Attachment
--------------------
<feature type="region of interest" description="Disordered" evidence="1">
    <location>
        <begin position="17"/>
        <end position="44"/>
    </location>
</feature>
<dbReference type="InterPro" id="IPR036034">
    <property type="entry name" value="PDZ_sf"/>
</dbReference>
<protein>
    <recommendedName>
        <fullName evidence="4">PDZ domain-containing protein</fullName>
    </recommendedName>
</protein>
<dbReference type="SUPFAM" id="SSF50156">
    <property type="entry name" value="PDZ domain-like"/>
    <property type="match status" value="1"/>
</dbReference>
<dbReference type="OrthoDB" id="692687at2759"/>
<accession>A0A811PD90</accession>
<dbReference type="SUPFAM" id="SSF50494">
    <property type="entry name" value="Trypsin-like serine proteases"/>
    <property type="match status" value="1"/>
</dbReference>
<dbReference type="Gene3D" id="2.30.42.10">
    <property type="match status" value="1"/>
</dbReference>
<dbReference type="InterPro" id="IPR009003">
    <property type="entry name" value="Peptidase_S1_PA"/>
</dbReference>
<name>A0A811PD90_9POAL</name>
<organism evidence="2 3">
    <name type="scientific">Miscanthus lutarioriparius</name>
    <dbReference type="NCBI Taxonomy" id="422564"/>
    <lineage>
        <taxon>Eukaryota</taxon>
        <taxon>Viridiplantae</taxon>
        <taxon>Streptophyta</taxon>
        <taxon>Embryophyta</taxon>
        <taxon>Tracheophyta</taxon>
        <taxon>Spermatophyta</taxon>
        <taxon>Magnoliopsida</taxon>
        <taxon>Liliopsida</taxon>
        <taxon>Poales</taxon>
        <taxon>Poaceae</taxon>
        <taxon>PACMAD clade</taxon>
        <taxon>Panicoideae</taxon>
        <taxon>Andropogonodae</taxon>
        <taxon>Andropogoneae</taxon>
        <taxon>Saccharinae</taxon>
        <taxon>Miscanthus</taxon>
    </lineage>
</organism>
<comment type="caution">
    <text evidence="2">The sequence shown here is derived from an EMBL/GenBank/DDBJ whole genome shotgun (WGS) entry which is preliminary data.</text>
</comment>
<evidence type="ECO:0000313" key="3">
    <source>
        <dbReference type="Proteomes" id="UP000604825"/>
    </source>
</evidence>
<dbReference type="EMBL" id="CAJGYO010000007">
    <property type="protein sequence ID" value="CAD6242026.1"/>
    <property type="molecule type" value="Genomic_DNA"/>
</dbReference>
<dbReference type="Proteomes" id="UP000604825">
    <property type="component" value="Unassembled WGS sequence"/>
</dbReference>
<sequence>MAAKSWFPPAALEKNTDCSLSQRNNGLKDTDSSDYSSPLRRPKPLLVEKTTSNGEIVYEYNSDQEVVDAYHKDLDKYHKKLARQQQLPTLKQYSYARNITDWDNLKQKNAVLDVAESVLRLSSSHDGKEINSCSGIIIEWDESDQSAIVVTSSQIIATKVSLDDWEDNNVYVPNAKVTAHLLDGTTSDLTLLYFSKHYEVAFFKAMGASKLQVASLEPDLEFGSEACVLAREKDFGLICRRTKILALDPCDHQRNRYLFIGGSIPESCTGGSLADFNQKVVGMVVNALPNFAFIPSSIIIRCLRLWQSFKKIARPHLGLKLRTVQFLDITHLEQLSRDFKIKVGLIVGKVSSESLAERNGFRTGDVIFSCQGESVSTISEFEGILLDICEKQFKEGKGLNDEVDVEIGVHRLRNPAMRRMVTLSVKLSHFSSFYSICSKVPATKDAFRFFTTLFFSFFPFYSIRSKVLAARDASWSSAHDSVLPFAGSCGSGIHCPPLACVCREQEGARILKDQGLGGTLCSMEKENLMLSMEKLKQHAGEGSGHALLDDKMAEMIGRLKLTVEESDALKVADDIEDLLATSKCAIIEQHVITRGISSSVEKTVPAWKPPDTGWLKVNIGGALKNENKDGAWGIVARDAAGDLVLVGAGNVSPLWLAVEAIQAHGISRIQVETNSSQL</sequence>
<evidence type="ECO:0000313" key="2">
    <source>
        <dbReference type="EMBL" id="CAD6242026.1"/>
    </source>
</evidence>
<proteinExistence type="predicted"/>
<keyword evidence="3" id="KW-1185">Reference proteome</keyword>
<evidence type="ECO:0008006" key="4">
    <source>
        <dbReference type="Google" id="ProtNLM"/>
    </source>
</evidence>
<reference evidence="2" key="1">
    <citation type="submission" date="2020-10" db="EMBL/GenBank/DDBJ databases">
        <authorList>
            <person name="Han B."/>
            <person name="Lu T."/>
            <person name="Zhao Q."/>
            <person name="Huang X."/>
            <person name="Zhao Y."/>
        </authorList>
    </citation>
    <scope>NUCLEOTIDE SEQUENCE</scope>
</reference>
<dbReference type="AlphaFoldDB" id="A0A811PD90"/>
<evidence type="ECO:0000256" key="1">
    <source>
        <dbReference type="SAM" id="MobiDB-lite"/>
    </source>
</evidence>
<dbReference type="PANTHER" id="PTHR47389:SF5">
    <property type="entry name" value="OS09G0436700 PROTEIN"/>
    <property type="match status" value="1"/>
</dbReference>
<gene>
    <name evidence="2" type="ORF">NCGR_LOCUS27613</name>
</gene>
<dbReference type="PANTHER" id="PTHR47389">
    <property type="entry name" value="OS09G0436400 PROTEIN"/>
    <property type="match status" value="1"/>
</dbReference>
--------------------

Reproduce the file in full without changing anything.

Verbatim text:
<feature type="region of interest" description="Disordered" evidence="1">
    <location>
        <begin position="17"/>
        <end position="44"/>
    </location>
</feature>
<dbReference type="InterPro" id="IPR036034">
    <property type="entry name" value="PDZ_sf"/>
</dbReference>
<protein>
    <recommendedName>
        <fullName evidence="4">PDZ domain-containing protein</fullName>
    </recommendedName>
</protein>
<dbReference type="SUPFAM" id="SSF50156">
    <property type="entry name" value="PDZ domain-like"/>
    <property type="match status" value="1"/>
</dbReference>
<dbReference type="OrthoDB" id="692687at2759"/>
<accession>A0A811PD90</accession>
<dbReference type="SUPFAM" id="SSF50494">
    <property type="entry name" value="Trypsin-like serine proteases"/>
    <property type="match status" value="1"/>
</dbReference>
<dbReference type="Gene3D" id="2.30.42.10">
    <property type="match status" value="1"/>
</dbReference>
<dbReference type="InterPro" id="IPR009003">
    <property type="entry name" value="Peptidase_S1_PA"/>
</dbReference>
<name>A0A811PD90_9POAL</name>
<organism evidence="2 3">
    <name type="scientific">Miscanthus lutarioriparius</name>
    <dbReference type="NCBI Taxonomy" id="422564"/>
    <lineage>
        <taxon>Eukaryota</taxon>
        <taxon>Viridiplantae</taxon>
        <taxon>Streptophyta</taxon>
        <taxon>Embryophyta</taxon>
        <taxon>Tracheophyta</taxon>
        <taxon>Spermatophyta</taxon>
        <taxon>Magnoliopsida</taxon>
        <taxon>Liliopsida</taxon>
        <taxon>Poales</taxon>
        <taxon>Poaceae</taxon>
        <taxon>PACMAD clade</taxon>
        <taxon>Panicoideae</taxon>
        <taxon>Andropogonodae</taxon>
        <taxon>Andropogoneae</taxon>
        <taxon>Saccharinae</taxon>
        <taxon>Miscanthus</taxon>
    </lineage>
</organism>
<comment type="caution">
    <text evidence="2">The sequence shown here is derived from an EMBL/GenBank/DDBJ whole genome shotgun (WGS) entry which is preliminary data.</text>
</comment>
<evidence type="ECO:0000313" key="3">
    <source>
        <dbReference type="Proteomes" id="UP000604825"/>
    </source>
</evidence>
<dbReference type="EMBL" id="CAJGYO010000007">
    <property type="protein sequence ID" value="CAD6242026.1"/>
    <property type="molecule type" value="Genomic_DNA"/>
</dbReference>
<dbReference type="Proteomes" id="UP000604825">
    <property type="component" value="Unassembled WGS sequence"/>
</dbReference>
<sequence>MAAKSWFPPAALEKNTDCSLSQRNNGLKDTDSSDYSSPLRRPKPLLVEKTTSNGEIVYEYNSDQEVVDAYHKDLDKYHKKLARQQQLPTLKQYSYARNITDWDNLKQKNAVLDVAESVLRLSSSHDGKEINSCSGIIIEWDESDQSAIVVTSSQIIATKVSLDDWEDNNVYVPNAKVTAHLLDGTTSDLTLLYFSKHYEVAFFKAMGASKLQVASLEPDLEFGSEACVLAREKDFGLICRRTKILALDPCDHQRNRYLFIGGSIPESCTGGSLADFNQKVVGMVVNALPNFAFIPSSIIIRCLRLWQSFKKIARPHLGLKLRTVQFLDITHLEQLSRDFKIKVGLIVGKVSSESLAERNGFRTGDVIFSCQGESVSTISEFEGILLDICEKQFKEGKGLNDEVDVEIGVHRLRNPAMRRMVTLSVKLSHFSSFYSICSKVPATKDAFRFFTTLFFSFFPFYSIRSKVLAARDASWSSAHDSVLPFAGSCGSGIHCPPLACVCREQEGARILKDQGLGGTLCSMEKENLMLSMEKLKQHAGEGSGHALLDDKMAEMIGRLKLTVEESDALKVADDIEDLLATSKCAIIEQHVITRGISSSVEKTVPAWKPPDTGWLKVNIGGALKNENKDGAWGIVARDAAGDLVLVGAGNVSPLWLAVEAIQAHGISRIQVETNSSQL</sequence>
<evidence type="ECO:0000313" key="2">
    <source>
        <dbReference type="EMBL" id="CAD6242026.1"/>
    </source>
</evidence>
<proteinExistence type="predicted"/>
<keyword evidence="3" id="KW-1185">Reference proteome</keyword>
<evidence type="ECO:0008006" key="4">
    <source>
        <dbReference type="Google" id="ProtNLM"/>
    </source>
</evidence>
<reference evidence="2" key="1">
    <citation type="submission" date="2020-10" db="EMBL/GenBank/DDBJ databases">
        <authorList>
            <person name="Han B."/>
            <person name="Lu T."/>
            <person name="Zhao Q."/>
            <person name="Huang X."/>
            <person name="Zhao Y."/>
        </authorList>
    </citation>
    <scope>NUCLEOTIDE SEQUENCE</scope>
</reference>
<dbReference type="AlphaFoldDB" id="A0A811PD90"/>
<evidence type="ECO:0000256" key="1">
    <source>
        <dbReference type="SAM" id="MobiDB-lite"/>
    </source>
</evidence>
<dbReference type="PANTHER" id="PTHR47389:SF5">
    <property type="entry name" value="OS09G0436700 PROTEIN"/>
    <property type="match status" value="1"/>
</dbReference>
<gene>
    <name evidence="2" type="ORF">NCGR_LOCUS27613</name>
</gene>
<dbReference type="PANTHER" id="PTHR47389">
    <property type="entry name" value="OS09G0436400 PROTEIN"/>
    <property type="match status" value="1"/>
</dbReference>